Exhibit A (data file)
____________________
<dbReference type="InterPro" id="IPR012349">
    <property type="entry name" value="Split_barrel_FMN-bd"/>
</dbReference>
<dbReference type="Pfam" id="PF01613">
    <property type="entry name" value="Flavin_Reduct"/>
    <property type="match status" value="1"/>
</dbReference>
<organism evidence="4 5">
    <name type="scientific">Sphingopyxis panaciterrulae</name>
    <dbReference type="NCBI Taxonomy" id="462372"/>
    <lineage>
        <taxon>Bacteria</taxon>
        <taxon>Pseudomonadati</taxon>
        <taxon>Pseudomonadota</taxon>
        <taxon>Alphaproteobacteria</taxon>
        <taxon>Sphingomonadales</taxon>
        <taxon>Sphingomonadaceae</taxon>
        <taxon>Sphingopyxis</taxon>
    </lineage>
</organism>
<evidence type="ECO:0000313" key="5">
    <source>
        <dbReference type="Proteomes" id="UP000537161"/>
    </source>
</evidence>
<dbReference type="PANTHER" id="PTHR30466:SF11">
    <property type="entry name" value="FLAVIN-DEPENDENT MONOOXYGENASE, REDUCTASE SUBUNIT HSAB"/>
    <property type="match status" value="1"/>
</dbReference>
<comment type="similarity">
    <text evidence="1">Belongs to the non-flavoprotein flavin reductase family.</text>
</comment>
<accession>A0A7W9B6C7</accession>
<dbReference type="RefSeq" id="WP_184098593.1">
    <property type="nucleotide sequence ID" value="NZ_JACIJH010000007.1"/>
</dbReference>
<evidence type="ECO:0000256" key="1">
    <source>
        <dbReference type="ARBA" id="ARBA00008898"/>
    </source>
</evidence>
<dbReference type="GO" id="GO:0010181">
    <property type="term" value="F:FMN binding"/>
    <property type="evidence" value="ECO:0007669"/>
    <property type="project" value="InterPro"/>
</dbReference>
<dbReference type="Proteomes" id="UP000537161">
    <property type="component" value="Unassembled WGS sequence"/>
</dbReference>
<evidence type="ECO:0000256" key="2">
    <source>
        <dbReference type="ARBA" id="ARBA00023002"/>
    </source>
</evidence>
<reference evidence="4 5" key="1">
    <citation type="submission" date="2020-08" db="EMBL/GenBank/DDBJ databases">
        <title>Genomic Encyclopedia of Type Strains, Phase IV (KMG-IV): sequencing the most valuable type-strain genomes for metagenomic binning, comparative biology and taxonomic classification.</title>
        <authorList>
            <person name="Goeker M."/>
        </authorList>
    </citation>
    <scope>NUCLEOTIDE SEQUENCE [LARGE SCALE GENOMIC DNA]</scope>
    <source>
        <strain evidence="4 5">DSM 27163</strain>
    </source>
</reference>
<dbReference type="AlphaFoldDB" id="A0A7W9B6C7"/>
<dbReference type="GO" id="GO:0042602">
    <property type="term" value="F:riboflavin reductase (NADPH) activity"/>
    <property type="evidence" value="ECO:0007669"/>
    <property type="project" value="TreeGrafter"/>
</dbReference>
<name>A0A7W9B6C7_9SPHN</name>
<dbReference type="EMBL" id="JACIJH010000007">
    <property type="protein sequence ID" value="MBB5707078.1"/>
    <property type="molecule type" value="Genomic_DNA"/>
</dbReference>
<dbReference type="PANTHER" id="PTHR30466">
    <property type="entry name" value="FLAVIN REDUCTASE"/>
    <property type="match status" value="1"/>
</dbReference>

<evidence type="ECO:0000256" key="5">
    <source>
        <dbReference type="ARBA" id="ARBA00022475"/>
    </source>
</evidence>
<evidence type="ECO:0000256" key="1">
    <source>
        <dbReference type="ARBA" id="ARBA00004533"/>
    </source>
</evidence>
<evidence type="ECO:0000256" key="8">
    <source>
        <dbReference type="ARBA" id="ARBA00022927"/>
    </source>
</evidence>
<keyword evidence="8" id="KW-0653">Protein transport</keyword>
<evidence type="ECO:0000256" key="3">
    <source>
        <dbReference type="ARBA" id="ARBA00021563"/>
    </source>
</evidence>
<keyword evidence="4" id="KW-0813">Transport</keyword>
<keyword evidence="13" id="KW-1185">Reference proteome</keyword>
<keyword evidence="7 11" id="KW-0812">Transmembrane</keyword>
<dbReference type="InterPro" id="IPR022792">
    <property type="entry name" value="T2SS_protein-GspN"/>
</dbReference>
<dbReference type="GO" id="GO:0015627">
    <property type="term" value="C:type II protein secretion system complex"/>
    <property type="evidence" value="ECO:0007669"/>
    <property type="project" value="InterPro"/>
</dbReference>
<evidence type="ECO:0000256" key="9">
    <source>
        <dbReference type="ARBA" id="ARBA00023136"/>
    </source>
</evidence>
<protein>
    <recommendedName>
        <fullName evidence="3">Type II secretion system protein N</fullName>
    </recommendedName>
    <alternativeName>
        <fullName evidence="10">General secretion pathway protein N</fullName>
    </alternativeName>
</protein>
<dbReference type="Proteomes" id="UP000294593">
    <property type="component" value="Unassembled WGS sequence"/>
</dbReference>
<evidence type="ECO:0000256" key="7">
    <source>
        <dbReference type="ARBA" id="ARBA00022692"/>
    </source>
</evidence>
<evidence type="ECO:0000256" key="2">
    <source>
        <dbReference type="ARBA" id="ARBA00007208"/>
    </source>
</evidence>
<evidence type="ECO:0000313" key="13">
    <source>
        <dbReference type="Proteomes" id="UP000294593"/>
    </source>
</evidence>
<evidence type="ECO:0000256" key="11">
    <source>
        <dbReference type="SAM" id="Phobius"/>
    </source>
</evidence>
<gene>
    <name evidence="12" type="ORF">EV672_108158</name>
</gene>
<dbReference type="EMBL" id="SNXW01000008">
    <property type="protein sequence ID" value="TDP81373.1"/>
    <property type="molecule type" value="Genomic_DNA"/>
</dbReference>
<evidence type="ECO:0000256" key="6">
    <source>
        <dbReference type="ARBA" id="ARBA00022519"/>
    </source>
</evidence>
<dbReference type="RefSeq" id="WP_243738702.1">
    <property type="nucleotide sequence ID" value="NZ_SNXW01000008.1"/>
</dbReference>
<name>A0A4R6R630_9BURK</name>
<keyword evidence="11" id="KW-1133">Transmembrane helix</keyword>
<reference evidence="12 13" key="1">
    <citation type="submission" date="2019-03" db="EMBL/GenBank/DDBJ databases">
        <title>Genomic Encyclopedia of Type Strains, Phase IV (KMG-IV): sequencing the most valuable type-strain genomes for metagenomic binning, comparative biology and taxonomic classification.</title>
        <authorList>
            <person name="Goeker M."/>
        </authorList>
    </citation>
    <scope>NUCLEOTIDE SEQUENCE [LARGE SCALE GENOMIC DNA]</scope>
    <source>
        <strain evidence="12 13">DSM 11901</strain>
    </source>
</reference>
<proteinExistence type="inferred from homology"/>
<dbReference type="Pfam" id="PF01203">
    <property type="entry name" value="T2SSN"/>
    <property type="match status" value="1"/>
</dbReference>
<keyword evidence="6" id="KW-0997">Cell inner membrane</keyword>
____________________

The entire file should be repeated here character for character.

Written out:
<dbReference type="InterPro" id="IPR012349">
    <property type="entry name" value="Split_barrel_FMN-bd"/>
</dbReference>
<dbReference type="Pfam" id="PF01613">
    <property type="entry name" value="Flavin_Reduct"/>
    <property type="match status" value="1"/>
</dbReference>
<organism evidence="4 5">
    <name type="scientific">Sphingopyxis panaciterrulae</name>
    <dbReference type="NCBI Taxonomy" id="462372"/>
    <lineage>
        <taxon>Bacteria</taxon>
        <taxon>Pseudomonadati</taxon>
        <taxon>Pseudomonadota</taxon>
        <taxon>Alphaproteobacteria</taxon>
        <taxon>Sphingomonadales</taxon>
        <taxon>Sphingomonadaceae</taxon>
        <taxon>Sphingopyxis</taxon>
    </lineage>
</organism>
<evidence type="ECO:0000313" key="5">
    <source>
        <dbReference type="Proteomes" id="UP000537161"/>
    </source>
</evidence>
<dbReference type="PANTHER" id="PTHR30466:SF11">
    <property type="entry name" value="FLAVIN-DEPENDENT MONOOXYGENASE, REDUCTASE SUBUNIT HSAB"/>
    <property type="match status" value="1"/>
</dbReference>
<comment type="similarity">
    <text evidence="1">Belongs to the non-flavoprotein flavin reductase family.</text>
</comment>
<accession>A0A7W9B6C7</accession>
<dbReference type="RefSeq" id="WP_184098593.1">
    <property type="nucleotide sequence ID" value="NZ_JACIJH010000007.1"/>
</dbReference>
<evidence type="ECO:0000256" key="1">
    <source>
        <dbReference type="ARBA" id="ARBA00008898"/>
    </source>
</evidence>
<dbReference type="GO" id="GO:0010181">
    <property type="term" value="F:FMN binding"/>
    <property type="evidence" value="ECO:0007669"/>
    <property type="project" value="InterPro"/>
</dbReference>
<dbReference type="Proteomes" id="UP000537161">
    <property type="component" value="Unassembled WGS sequence"/>
</dbReference>
<evidence type="ECO:0000256" key="2">
    <source>
        <dbReference type="ARBA" id="ARBA00023002"/>
    </source>
</evidence>
<reference evidence="4 5" key="1">
    <citation type="submission" date="2020-08" db="EMBL/GenBank/DDBJ databases">
        <title>Genomic Encyclopedia of Type Strains, Phase IV (KMG-IV): sequencing the most valuable type-strain genomes for metagenomic binning, comparative biology and taxonomic classification.</title>
        <authorList>
            <person name="Goeker M."/>
        </authorList>
    </citation>
    <scope>NUCLEOTIDE SEQUENCE [LARGE SCALE GENOMIC DNA]</scope>
    <source>
        <strain evidence="4 5">DSM 27163</strain>
    </source>
</reference>
<dbReference type="AlphaFoldDB" id="A0A7W9B6C7"/>
<dbReference type="GO" id="GO:0042602">
    <property type="term" value="F:riboflavin reductase (NADPH) activity"/>
    <property type="evidence" value="ECO:0007669"/>
    <property type="project" value="TreeGrafter"/>
</dbReference>
<name>A0A7W9B6C7_9SPHN</name>
<dbReference type="EMBL" id="JACIJH010000007">
    <property type="protein sequence ID" value="MBB5707078.1"/>
    <property type="molecule type" value="Genomic_DNA"/>
</dbReference>
<dbReference type="PANTHER" id="PTHR30466">
    <property type="entry name" value="FLAVIN REDUCTASE"/>
    <property type="match status" value="1"/>
</dbReference>

<evidence type="ECO:0000256" key="5">
    <source>
        <dbReference type="ARBA" id="ARBA00022475"/>
    </source>
</evidence>
<evidence type="ECO:0000256" key="1">
    <source>
        <dbReference type="ARBA" id="ARBA00004533"/>
    </source>
</evidence>
<evidence type="ECO:0000256" key="8">
    <source>
        <dbReference type="ARBA" id="ARBA00022927"/>
    </source>
</evidence>
<keyword evidence="8" id="KW-0653">Protein transport</keyword>
<evidence type="ECO:0000256" key="3">
    <source>
        <dbReference type="ARBA" id="ARBA00021563"/>
    </source>
</evidence>
<keyword evidence="4" id="KW-0813">Transport</keyword>
<keyword evidence="13" id="KW-1185">Reference proteome</keyword>
<keyword evidence="7 11" id="KW-0812">Transmembrane</keyword>
<dbReference type="InterPro" id="IPR022792">
    <property type="entry name" value="T2SS_protein-GspN"/>
</dbReference>
<dbReference type="GO" id="GO:0015627">
    <property type="term" value="C:type II protein secretion system complex"/>
    <property type="evidence" value="ECO:0007669"/>
    <property type="project" value="InterPro"/>
</dbReference>
<evidence type="ECO:0000256" key="9">
    <source>
        <dbReference type="ARBA" id="ARBA00023136"/>
    </source>
</evidence>
<protein>
    <recommendedName>
        <fullName evidence="3">Type II secretion system protein N</fullName>
    </recommendedName>
    <alternativeName>
        <fullName evidence="10">General secretion pathway protein N</fullName>
    </alternativeName>
</protein>
<dbReference type="Proteomes" id="UP000294593">
    <property type="component" value="Unassembled WGS sequence"/>
</dbReference>
<evidence type="ECO:0000256" key="7">
    <source>
        <dbReference type="ARBA" id="ARBA00022692"/>
    </source>
</evidence>
<evidence type="ECO:0000256" key="2">
    <source>
        <dbReference type="ARBA" id="ARBA00007208"/>
    </source>
</evidence>
<evidence type="ECO:0000313" key="13">
    <source>
        <dbReference type="Proteomes" id="UP000294593"/>
    </source>
</evidence>
<evidence type="ECO:0000256" key="11">
    <source>
        <dbReference type="SAM" id="Phobius"/>
    </source>
</evidence>
<gene>
    <name evidence="12" type="ORF">EV672_108158</name>
</gene>
<dbReference type="EMBL" id="SNXW01000008">
    <property type="protein sequence ID" value="TDP81373.1"/>
    <property type="molecule type" value="Genomic_DNA"/>
</dbReference>
<evidence type="ECO:0000256" key="6">
    <source>
        <dbReference type="ARBA" id="ARBA00022519"/>
    </source>
</evidence>
<dbReference type="RefSeq" id="WP_243738702.1">
    <property type="nucleotide sequence ID" value="NZ_SNXW01000008.1"/>
</dbReference>
<name>A0A4R6R630_9BURK</name>
<keyword evidence="11" id="KW-1133">Transmembrane helix</keyword>
<reference evidence="12 13" key="1">
    <citation type="submission" date="2019-03" db="EMBL/GenBank/DDBJ databases">
        <title>Genomic Encyclopedia of Type Strains, Phase IV (KMG-IV): sequencing the most valuable type-strain genomes for metagenomic binning, comparative biology and taxonomic classification.</title>
        <authorList>
            <person name="Goeker M."/>
        </authorList>
    </citation>
    <scope>NUCLEOTIDE SEQUENCE [LARGE SCALE GENOMIC DNA]</scope>
    <source>
        <strain evidence="12 13">DSM 11901</strain>
    </source>
</reference>
<proteinExistence type="inferred from homology"/>
<dbReference type="Pfam" id="PF01203">
    <property type="entry name" value="T2SSN"/>
    <property type="match status" value="1"/>
</dbReference>
<keyword evidence="6" id="KW-0997">Cell inner membrane</keyword>